The act of "witness," which is almost invariably retrospective, retroactive--Holocaust and Khmer Rouge victims were not digitally composing their witness narratives, those had to wait--is here rendered into a present tense. The "skin to skin contact" might be promising, but mostly we have "sexy messages" and emails, or the virtual, digital contact that "circles around us," not as an embrace but as devastation--"our bodies getting deformed." There are no images for messages, for dreams, or even for deformed bodies. There are only words.

Above this poem on his feed is an image of the Berlin Wall with that in Israel that walls out Palestinians.  It's a "visual comparison" more than it is a poetic image, though it's tempting to call it image here. Image interruption. Image distraction, except that it's not meant to distract, it's meant to make an argument.

Distraction comes elsewhere: lodged between the status line about wanting the Seahawks to lose (1/30) and a poem that goes

Come and see the blood in the streets.
Come and see
The blood in the streets.
Come and see the blood
In the streets! #Neruda-Describing-Cairo

is a poem that places the exiled Chilean poet, Pablo Neruda, in the Cairo of Zaher's pre-exilic history, is a YouTube video: it's a link being sent on by Maged: "So funny"--he writes--"watch it to the end": The YouTube, which I have not watched until the end, is "Probably the Most Hilarious Ping Pong Match in History," between a former champion and a younger man, one European, the other Chinese. (If you must, it's here.) And it is funny, played almost like a Harlem Globetrotters basketball game. The older man doesn't stand a chance, so he hams it up, moving the barriers beside the court, pacing around like a rooster, making everyone, including his opponent, laugh.  The video lured in spectators, to one of whom Maged riposted:  "Jason, yeah, this is true sports spirit - the other player deciding to play along is awesome." This is the same Maged who hates the Seahawks and who wrote beneath the image of the two walls: "I think the Palestinian cause is a global cause - I think people from all walks - poor third world farmers and privileges Americans (as you say) connection to just causes is what scares the tyrants - actually given james point of view about war being something won on both public opinion and physical force - I find the opinions of "privilege Americans" to be a crucial part of the equation." Both are ethical statements, one about good sportsmanship, the other about Middle Eastern politics. Only the scale is off the charts different.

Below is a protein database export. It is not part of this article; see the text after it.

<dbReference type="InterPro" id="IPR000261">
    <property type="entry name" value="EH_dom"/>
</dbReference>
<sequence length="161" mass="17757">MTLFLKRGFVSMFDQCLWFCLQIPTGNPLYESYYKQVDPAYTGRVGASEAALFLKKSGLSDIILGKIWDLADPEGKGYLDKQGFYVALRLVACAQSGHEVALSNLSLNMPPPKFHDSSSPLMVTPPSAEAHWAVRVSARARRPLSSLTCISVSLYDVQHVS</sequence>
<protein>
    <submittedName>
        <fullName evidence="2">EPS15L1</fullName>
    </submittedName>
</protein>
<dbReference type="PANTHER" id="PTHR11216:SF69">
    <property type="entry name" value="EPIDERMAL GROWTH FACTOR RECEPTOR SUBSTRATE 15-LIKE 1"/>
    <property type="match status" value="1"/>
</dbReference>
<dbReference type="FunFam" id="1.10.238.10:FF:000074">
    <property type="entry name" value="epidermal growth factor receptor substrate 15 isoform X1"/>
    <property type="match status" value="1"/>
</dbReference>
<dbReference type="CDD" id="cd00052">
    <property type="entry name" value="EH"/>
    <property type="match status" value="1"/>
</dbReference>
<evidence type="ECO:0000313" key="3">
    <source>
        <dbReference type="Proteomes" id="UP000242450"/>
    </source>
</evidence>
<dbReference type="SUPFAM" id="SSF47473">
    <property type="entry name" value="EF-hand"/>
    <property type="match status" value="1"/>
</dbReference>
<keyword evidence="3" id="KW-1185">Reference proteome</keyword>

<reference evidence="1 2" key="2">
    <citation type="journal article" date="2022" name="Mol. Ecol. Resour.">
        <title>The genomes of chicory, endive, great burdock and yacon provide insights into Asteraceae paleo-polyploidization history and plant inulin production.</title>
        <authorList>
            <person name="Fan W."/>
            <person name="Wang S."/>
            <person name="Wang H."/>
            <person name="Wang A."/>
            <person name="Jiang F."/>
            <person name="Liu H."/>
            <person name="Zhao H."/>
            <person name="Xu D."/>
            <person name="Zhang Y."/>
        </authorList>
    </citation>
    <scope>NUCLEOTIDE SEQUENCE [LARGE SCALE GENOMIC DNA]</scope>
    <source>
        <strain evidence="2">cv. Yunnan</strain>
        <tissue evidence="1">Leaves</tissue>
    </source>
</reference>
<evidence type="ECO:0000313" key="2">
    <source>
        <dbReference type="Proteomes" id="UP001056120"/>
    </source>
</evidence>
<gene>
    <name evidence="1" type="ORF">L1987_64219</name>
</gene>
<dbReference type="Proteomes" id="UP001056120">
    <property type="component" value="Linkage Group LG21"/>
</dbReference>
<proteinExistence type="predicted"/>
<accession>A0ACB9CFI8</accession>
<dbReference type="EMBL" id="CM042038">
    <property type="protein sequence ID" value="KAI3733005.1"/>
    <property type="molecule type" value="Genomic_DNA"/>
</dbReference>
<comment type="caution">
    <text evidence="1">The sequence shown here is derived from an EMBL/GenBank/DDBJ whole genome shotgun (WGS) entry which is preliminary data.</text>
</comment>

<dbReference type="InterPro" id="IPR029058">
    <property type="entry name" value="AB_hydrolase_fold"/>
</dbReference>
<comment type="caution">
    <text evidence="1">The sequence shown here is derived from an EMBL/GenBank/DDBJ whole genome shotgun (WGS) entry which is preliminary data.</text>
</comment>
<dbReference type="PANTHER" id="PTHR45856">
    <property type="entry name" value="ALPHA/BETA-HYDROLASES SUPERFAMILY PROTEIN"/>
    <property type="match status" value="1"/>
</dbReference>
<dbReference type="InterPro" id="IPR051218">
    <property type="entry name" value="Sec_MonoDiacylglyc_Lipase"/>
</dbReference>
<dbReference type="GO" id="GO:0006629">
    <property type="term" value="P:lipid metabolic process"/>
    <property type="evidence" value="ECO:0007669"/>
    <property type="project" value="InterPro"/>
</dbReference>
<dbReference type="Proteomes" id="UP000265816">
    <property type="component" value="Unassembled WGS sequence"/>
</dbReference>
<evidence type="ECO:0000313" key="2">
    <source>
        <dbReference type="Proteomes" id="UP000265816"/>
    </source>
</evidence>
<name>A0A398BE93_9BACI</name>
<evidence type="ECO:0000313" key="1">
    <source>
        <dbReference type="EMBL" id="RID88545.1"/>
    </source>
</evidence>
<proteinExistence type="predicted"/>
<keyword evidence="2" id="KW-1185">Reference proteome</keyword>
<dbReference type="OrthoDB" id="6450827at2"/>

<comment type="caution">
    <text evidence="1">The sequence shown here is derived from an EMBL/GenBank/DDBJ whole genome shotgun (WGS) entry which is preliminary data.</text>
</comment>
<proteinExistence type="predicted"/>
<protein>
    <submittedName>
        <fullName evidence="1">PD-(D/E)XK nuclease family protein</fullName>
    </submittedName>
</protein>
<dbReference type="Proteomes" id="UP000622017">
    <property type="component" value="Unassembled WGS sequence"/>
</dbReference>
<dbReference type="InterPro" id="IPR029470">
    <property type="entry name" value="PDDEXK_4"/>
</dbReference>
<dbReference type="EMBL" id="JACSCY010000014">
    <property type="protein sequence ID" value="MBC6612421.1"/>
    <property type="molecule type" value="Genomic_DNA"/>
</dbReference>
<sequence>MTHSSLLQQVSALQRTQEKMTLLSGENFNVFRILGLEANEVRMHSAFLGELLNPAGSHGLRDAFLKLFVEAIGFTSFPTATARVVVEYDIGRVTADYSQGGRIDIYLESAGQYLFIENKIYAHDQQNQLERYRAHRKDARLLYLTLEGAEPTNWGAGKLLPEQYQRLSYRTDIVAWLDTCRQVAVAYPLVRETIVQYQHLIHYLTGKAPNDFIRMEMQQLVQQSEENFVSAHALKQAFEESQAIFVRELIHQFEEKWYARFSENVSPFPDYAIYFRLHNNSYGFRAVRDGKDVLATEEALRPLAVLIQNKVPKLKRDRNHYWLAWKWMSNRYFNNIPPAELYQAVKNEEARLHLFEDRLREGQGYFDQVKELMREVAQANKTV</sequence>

Now a Kantian would be horrified by this jumble of fun and horror, silliness and revolution. Knowing Maged a bit as I do, I'm sure he's horrified, too. After all, he says he's a Kantian. He throws the baby poems in with the bathwater of YouTube, until you might say that the entire page is less like social chat media than like a 21st century Cantos. A poem including football. A poem including ping pong. A poem including the true horrors of the new century. It's not Kantian because we cannot be. There can be no categorical imperatives when there is no time to stop moving, writing, linking. There can only be the open transcript--the act of witness, if you will--of this one poet's performance on the internet. This is a new version of Stendhal's and Yeats's "mirror held in the street," more like my daughter's mirror. When she wants to do her hair, she turns on the camera function of her iPad.

In case you're wondering, Maged has a Tinfish Press book, The Revolution Happened and You Didn't Call Me.

Sunday, February 2, 2014

Reading next Sunday with Caroline Sinavaiana

Book Launch and Readings with authors
Caroline Sinavaiana and Susan M. Schultz Sunday, February 9, 3pm
at Revolution Books

Caroline Sinavaiana, born in Utulei, Tutuila, is Associate Professor of English at UH-Manoa. Her creative work includes two collections of poetry: Alchemies of Distance and Mohawk/Samoa. She is co-editor of a special issue for Pacific Studies: Women Writing Oceania."Sina" will be reading from "Nuclear Medicine," her soon-to-be published memoir about her treatment for breast cancer. The memoir is written in three traditions, American, Samoan, and Buddhist, but also concerns western medicine, which she terms "another country." Susan M. Schultz is author of Dementia Blog (Volumes 1 and 2) and Memory Cards: 2010-2011 Series, among other books. She edits Tinfish Press and professes poetry and American literature at UH-Manoa. The two volumes of Dementia Blog chronicle her mother's illness from 2006 until her death in 2011.
Susan will read from "Welcome to Her Disease". She also promises that, in spite of the seriousness of the pieces each poet will be presenting, they'll also bring a lot of humor to the afternoon.